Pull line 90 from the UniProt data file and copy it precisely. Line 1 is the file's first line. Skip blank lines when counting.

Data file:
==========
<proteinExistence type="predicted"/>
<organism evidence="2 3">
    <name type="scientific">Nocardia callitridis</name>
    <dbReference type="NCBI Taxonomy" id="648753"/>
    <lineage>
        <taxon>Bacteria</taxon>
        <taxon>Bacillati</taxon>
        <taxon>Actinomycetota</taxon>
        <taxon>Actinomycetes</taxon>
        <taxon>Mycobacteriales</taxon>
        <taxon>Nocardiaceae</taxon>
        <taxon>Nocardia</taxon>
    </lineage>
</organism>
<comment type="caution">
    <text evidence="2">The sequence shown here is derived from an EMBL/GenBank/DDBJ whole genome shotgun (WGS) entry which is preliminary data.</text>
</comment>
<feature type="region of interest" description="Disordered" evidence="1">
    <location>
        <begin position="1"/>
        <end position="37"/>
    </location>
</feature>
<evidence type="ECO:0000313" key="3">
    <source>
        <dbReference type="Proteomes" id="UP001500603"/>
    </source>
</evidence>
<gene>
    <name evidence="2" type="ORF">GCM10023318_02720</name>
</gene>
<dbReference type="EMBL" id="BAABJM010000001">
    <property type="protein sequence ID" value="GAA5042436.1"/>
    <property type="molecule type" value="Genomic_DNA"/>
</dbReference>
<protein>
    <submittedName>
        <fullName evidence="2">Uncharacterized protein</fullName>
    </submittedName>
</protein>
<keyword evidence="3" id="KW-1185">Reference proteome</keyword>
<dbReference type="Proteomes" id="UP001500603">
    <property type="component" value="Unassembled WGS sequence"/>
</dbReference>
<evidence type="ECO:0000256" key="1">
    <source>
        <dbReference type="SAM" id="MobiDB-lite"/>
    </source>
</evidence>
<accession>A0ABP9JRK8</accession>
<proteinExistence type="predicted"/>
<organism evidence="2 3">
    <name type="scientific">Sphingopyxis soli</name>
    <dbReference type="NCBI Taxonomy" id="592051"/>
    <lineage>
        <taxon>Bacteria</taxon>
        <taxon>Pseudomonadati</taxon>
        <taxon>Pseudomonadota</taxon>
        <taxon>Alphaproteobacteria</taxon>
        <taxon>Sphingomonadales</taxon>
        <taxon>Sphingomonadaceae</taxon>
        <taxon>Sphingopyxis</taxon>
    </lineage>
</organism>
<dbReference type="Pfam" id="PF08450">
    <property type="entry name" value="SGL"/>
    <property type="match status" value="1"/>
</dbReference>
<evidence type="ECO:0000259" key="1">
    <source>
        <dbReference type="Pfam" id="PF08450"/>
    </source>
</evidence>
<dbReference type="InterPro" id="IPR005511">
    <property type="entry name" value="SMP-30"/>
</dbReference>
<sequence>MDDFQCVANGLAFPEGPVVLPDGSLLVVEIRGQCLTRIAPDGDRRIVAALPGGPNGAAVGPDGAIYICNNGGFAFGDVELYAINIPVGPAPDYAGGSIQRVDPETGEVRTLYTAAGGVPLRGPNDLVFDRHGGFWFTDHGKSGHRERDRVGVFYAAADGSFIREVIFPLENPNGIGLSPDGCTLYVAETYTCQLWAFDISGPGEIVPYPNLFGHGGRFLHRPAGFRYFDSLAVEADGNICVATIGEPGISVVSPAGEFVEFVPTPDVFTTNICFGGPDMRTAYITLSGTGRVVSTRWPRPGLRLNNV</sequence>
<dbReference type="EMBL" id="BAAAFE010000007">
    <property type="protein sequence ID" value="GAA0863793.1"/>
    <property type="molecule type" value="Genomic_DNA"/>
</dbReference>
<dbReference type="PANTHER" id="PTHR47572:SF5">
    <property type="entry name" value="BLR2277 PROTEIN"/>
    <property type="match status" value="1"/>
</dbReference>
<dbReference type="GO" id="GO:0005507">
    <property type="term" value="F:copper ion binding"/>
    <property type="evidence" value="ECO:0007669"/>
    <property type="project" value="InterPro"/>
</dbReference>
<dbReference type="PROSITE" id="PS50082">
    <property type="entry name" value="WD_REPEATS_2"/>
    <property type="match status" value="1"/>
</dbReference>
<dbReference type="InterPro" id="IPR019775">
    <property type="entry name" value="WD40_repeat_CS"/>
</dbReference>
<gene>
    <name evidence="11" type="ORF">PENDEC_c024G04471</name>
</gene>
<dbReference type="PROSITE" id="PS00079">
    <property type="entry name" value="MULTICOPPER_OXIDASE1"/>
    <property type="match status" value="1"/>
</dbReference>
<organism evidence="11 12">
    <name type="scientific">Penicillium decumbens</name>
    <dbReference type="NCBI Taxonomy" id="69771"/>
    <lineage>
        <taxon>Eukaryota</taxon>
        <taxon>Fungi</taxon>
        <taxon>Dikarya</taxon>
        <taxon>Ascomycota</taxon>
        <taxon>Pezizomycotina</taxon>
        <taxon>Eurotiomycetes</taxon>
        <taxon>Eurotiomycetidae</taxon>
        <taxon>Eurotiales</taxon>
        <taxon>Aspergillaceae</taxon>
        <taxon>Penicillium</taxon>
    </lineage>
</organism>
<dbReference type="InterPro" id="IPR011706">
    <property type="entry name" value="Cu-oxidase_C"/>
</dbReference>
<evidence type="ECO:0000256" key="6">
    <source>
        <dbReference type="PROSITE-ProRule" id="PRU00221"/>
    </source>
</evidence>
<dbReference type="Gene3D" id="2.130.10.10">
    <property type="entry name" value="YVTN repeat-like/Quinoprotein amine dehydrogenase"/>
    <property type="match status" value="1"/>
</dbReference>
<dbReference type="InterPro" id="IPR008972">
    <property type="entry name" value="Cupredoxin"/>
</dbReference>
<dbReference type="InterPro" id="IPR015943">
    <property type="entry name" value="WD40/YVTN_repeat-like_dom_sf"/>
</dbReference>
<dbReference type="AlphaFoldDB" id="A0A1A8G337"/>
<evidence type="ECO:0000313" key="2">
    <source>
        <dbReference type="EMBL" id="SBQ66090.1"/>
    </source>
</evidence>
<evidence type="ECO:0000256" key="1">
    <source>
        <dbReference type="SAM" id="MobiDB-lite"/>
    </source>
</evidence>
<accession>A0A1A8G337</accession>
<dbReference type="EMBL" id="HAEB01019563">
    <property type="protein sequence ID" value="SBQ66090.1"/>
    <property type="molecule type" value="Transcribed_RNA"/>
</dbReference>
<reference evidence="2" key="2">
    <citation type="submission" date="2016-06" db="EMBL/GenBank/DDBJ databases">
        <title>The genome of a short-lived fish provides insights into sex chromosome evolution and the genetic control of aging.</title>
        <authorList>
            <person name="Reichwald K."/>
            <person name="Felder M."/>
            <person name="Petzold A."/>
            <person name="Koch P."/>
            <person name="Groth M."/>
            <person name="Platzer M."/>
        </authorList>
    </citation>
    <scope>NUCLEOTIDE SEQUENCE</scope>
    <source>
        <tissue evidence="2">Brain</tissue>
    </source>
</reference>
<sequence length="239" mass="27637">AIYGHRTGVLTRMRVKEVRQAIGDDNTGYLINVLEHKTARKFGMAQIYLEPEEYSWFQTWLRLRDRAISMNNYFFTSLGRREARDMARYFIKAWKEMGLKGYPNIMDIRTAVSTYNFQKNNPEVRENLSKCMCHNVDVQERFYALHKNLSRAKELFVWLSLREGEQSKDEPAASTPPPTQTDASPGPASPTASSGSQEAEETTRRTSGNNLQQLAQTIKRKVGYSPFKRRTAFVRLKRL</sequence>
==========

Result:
</dbReference>